By Tim Gruver
Washington state Republicans say they are losing patience with Gov. Jay Inslee and are considering legislation to limit his emergency powers in lieu of solutions to the state’s housing crisis.
On Friday, members of the Washington Republican House and Senate caucuses said such emergency power limitation legislation could include placing a word count on gubernatorial proclamations and mechanisms for triggering a legislative session 30 days after an emergency proclamation is issued.
“We need to find a way that incorporates all branches of government, or at least the legislative branch of government, in a better way,” Senate Minority Leader John Braun, R-Centralia, said.
For months, Republican state lawmakers have derided what they have described as Inslee’s partisan attempt to monopolize the state’s response to the pandemic through the use of emergency powers and his irresponsiveness to struggling landlords.
Washington Republicans repeated their calls on Friday during a virtual press briefing for Inslee to convene a special legislative session before the year’s end to pass long-term housing relief.
The Washington legislature has been under Democratic control since 2018.
Among the ideas discussed by Republican lawmakers included offering property tax credits and deferrals for rental properties where at least half of all tenants owe back rent.
Rep. Drew MacEwen, R-Union, said individual one-time payments like those disbursed by Oregon lawmakers earlier this summer are not in the cards.
“We’re not like the federal government,” MacEwen said. “We don’t have the ability to print checks and do a direct stimulus to our constituents. But we can take measured relief that does have a meaningful impact and hopefully save a number of businesses.”
Inslee shot down the prospect of convening a special session some weeks ago while pointing to his own emergency efforts to disperse aid during the state’s ongoing shutdown, which ends on December 14.
In November, the governor announced a $135 million aid package which included $70 million in business grants and $30 million for rental assistance more than two weeks ago.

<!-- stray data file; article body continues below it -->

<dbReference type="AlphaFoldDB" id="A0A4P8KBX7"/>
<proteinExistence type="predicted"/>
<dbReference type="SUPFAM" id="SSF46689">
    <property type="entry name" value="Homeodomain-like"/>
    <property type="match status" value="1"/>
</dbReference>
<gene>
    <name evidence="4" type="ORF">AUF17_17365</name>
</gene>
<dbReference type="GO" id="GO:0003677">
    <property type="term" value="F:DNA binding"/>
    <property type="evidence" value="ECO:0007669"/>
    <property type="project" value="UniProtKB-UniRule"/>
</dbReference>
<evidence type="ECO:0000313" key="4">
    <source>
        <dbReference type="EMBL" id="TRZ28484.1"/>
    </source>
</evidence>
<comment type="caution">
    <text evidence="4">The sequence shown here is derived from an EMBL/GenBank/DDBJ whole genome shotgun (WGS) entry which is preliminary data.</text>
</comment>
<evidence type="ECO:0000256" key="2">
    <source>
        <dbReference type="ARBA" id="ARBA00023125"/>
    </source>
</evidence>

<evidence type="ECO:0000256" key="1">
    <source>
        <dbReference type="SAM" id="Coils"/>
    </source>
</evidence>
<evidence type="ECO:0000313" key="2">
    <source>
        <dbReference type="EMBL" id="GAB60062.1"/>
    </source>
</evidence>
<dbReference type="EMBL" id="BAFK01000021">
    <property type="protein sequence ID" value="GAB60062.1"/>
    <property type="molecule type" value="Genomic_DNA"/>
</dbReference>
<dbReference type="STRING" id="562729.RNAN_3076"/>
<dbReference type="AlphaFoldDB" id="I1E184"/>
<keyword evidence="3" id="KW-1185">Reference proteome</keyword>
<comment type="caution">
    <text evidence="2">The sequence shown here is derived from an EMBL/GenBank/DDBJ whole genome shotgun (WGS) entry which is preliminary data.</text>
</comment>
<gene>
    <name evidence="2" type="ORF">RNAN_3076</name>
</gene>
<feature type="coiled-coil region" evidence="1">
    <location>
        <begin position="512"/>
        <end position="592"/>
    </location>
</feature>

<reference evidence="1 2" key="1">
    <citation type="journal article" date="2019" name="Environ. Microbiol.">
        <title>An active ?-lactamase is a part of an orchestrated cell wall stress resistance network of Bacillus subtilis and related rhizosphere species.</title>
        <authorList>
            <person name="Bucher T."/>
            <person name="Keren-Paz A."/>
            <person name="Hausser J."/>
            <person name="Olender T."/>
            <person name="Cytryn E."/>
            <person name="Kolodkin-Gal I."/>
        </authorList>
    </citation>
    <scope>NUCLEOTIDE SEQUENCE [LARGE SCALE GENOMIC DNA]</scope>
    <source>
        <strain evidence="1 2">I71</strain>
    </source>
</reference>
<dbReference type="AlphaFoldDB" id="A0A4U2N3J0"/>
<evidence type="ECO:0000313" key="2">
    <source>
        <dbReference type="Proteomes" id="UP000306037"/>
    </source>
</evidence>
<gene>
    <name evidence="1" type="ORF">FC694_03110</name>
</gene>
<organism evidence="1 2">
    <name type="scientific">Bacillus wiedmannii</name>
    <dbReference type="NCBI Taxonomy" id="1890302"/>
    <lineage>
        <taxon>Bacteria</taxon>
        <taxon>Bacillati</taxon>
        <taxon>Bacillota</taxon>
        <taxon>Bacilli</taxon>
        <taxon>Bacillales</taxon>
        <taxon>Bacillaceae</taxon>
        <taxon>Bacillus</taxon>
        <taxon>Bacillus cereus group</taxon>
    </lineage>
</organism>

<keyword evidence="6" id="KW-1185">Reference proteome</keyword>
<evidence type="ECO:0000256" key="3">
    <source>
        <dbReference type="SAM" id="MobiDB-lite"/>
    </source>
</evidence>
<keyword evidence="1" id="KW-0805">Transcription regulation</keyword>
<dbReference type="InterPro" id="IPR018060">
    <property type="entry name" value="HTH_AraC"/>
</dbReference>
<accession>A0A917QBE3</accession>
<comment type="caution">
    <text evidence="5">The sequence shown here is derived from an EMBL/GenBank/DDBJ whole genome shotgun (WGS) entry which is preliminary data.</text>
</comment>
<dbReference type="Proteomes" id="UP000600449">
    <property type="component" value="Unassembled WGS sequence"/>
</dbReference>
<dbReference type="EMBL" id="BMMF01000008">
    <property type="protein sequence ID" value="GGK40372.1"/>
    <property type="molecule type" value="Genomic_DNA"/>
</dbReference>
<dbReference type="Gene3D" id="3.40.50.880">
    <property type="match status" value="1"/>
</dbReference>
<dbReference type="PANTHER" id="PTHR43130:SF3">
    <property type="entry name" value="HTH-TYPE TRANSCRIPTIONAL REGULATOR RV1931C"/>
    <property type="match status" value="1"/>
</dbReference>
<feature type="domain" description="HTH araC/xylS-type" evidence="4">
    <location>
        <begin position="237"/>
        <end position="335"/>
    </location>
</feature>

The Washington Department of Commerce has not disclosed when that aid is expected to be disbursed to Washington counties.
“I believe in COVID 100%,” said Rep. Gina Mosbrucker, R-Goldendale. “I have colleagues and friends that have COVID. But if you look across the state of Washington, in your own communities, there’s open storefronts more than we’ve ever seen.”
Washington Republicans on Friday also voiced interest in tapping the state’s $1.8 billion in cash reserves to pay for the state’s unemployment insurance fund in anticipation of layoffs during the shutdown. In November, the fund stood at $2 billion—down from $3.3 billion in October.
In the past few months, state economists’ revenue forecast for the state have only grown rosier. In June, revenue through 2023 was expected to fall by $9 billion, but by September, that number had been reduced to $4.5 billion.
State revenue for the current budget cycle is now expected between $50.9 billion and $54.6 billion through 2023. That number is expected to rise by 4.7% in 2021 before tapering off by 3% in 2022, without accounting for any federal aid.
The state will still be short $152 million for the current 2019-2021 budget cycle, however.
Jason Mercier, director of the Center for Government Reform at the Washington Policy Center, shares economists’ optimism and argues that tax hikes and big budget cuts should not be necessary in 2021.
“If we were having this conversation back in June, it was very different when you were showing almost a $9 billion shortfall over three years,” Mercier said. “That’s not the case anymore with the way the economy has recovered with the loosening of the economic restrictions. You’ve got revenues growing every year, despite the pandemic and we’re still showing strong stable revenue. This is not the Great Recession.”
Republicans on Friday also floated the idea of lifting some of the state’s health restrictions on restaurants, saying they trusted citizens and business owners to take the right precautions.
“I don’t question the governor’s operating in good faith to try to solve a legitimately hard problem, the surge, and make sure we don’t get out of control,” Braun said. “What I think we need is a more balanced discussion and a more selective effort right now and basically follow the data we have. It’s our state government that’s come up with it by and large, the data says, restaurants aren’t the major cause.”
Restaurants and food service establishments lead the Washington Department of Health’s list of COVID-19 workplace outbreaks with 188 cases to date.
The department still reports that many infections occur from social gatherings, such as in King County, where as much as a third of COVID-19 cases have involved household get-togethers.
House Minority leader Rep. J.T. Wilcox, R-Yelm, said on Friday that such reforms will need strong bipartisan support.
“I’ve said many times, that if I was the governor, I think I would want more people involved in this because the things that are required now require buy-in from all parties,” Wilcox said. “And when you don’t have participation, it is much, much harder to have buy-in. We still got some time to do this.”
Inslee’s deadline for submitting his 2021-2023 budget proposal is December 20.
Originally posted by The Center Square. Republished with permission.